A Black man and woman take a picture together while they explore nature outdoors.

Economic and Racial Disparities in Access to Nature

When some people think of nature, they picture aspects of it that are readily accessible by just walking outside, like a park or outdoor trail. While this might be the case for many white communities across the country, communities of color would cite vastly different experiences. Economic and racial disparities remain all too present in our country’s modern green spaces and who has access to them. The experience of nature should be something that all U.S. citizens can benefit from, regardless of ethnicity. These environmental injustices have affected many underserved communities, such as those residing in “Cancer Alley” in southern Louisiana who continue in their fight for justice to this day. These real disparities regarding access to nature are referred to as “The Nature Gap” and it’s up to us to understand this problem better, in order to find solutions.

Understanding the Nature Gap

Research cited in the book “Healing Gardens” found that when people feel stressed, over 60% choose to be outside and surround themselves with nature to ease their stress. Nature offers therapeutic benefits to any person overloaded with emotions and who feels a need to escape. However, many underserved communities in the U.S. are not able to simply step outside to enjoy the wonders of nature when they feel overwhelmed. This is what we call “The Nature Gap” – a combination of racial and economic disparities that directly affect the well-being of communities of color, especially Black, Asian, Hispanic and Latino communities.

People of Color Are More Likely Than White People to Live in an Area That is Nature Deprived

A white graph with red bars and percentages that depicts the number of people, by race, who live in a nature-deprived area.
According to the U.S. Census Bureau, 58% of Black communities reside in nature-deprived areas of the U.S. By contrast, only 23% of white communities lie in a nature-deprived area. This statistic is alarming and shows the racial and economic disparities between these communities in the U.S.

Lincoln Hills Cares Commitment to Underserved Youth

There are organizations out there that understand the complexities of The Nature Gap and its effects on underserved communities, especially on youth. Lincoln Hills Cares has a mission to “develop the next generation of young leaders through outdoor education and recreation, cultural history exploration and workforce advancement.” Their outdoor programs specifically help youth who suffer from economic and racial disparities within their communities. Lincoln Hills Cares is located in the Denver metro and Front Range mountain areas where nature is available in many forms, both in urban areas and directly in the wilderness of the Rocky Mountains. They have purposefully created nature-focused programs that empower youth and provide them with the opportunity to explore including:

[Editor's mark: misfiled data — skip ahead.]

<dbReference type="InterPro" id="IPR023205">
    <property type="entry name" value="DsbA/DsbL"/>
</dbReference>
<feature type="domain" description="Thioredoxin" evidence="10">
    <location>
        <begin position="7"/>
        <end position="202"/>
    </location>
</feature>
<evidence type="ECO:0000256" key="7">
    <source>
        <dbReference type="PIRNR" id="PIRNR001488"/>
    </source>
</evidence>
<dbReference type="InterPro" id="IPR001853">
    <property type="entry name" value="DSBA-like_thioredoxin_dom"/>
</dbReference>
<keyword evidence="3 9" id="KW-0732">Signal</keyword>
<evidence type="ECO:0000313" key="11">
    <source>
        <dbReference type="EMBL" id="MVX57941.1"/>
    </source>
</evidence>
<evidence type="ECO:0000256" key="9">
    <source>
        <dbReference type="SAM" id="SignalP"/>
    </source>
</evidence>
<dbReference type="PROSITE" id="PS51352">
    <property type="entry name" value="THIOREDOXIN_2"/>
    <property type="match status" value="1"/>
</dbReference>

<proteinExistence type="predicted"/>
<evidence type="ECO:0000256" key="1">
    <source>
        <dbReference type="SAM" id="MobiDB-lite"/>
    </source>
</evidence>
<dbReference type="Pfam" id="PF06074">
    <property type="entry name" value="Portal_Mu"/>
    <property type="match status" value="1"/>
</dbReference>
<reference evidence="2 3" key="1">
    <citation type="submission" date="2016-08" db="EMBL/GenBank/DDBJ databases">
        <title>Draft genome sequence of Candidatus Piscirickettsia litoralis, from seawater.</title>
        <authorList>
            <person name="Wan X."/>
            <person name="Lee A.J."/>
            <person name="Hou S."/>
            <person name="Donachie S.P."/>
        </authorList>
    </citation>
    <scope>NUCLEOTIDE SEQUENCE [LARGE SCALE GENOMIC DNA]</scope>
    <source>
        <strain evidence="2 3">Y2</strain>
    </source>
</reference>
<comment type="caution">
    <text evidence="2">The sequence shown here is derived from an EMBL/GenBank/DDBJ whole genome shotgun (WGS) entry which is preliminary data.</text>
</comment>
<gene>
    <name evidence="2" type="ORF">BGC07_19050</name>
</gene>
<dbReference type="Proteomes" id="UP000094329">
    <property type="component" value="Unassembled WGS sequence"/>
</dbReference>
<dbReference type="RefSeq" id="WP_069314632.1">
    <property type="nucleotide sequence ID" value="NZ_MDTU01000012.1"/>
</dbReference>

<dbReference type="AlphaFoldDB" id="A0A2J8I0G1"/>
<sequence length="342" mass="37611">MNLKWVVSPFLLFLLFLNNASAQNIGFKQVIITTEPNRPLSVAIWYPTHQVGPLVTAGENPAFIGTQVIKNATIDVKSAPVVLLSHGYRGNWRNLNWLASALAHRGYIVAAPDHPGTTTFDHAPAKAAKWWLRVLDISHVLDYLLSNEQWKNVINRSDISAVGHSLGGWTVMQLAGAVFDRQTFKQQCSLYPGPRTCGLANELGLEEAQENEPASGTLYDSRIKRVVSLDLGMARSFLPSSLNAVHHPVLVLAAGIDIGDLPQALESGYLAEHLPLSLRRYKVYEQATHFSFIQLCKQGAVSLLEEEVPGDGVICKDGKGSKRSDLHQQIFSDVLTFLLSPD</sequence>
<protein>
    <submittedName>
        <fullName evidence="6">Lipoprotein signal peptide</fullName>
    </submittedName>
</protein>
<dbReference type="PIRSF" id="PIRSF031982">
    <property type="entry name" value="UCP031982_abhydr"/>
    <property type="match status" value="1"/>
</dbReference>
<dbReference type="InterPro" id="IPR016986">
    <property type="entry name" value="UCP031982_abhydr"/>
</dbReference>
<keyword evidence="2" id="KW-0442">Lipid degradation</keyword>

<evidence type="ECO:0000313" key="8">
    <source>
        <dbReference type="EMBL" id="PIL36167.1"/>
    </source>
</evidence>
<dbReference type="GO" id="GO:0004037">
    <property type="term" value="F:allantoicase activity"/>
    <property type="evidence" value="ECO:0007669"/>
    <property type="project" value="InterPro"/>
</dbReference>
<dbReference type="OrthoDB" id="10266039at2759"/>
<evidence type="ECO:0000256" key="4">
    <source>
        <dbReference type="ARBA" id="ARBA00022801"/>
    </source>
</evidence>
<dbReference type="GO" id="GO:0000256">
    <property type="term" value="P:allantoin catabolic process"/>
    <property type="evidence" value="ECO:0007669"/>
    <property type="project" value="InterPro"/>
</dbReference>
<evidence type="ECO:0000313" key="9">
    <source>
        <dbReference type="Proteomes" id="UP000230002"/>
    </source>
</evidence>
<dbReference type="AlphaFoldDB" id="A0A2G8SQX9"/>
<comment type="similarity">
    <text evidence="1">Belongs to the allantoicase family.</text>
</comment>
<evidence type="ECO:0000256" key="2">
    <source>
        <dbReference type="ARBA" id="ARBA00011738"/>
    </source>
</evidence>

• Youth and Family Outdoor Education: This program partners with youth-serving organizations to provide experiences and opportunities for young people and their families to learn more about the outdoors. Activities include going on hikes and tracking wildlife.
  • Nizhoni Equestrian Experience: This program uses equestrian experiences to help promote emotional and social development for young girls. These girls receive instructional sessions on horseback riding and how to properly care for horses.
  • LHC Pathways: This program provides resources, such as shared work experiences, to help youth who want a future career in public and environmental health. These experiences include setting up food drives for the community and cleaning up the environment around them.
  • TeamWorks Service Learning Program: This program partners with Teens Inc. to educational opportunities within natural sciences to provide a summer paid work experience to youth ages 16-20 in Denver. This allows students to receive working wages while expanding their knowledge about environmental conservation, land management, local history and more.
  • Environmental STEM Pathway (E-STEM): This program provides an educational program to youth called “Trout in the Classroom Curriculum,” allowing them to raise trout from eggs to the point of eating the fish. Students are able to retrieve the eggs from a local river and then watch them grow in a classroom environment afterward.

Robert F. Smith’s Impact on Youth

Robert F. Smith grew up in Denver, where he spent countless hours fishing and exploring National Parks and other natural spaces with his family. This included the area of Lincoln Hills – historically one of the few Summer retreats areas open to African Americans in the U.S. His family’s love of the outdoors was considerable motivation for why he co-founded Lincoln Hills Cares with Matthew Burkett; it instilled in him a passion for and goal of providing outdoor education and opportunities for underserved youth in the Denver area. The programs at Lincoln Hills Caresnot only provide youth with access to nature, but also empower them to become leaders.
Learn more about the organizations that Smith supports to empower youth by visiting his Facebook.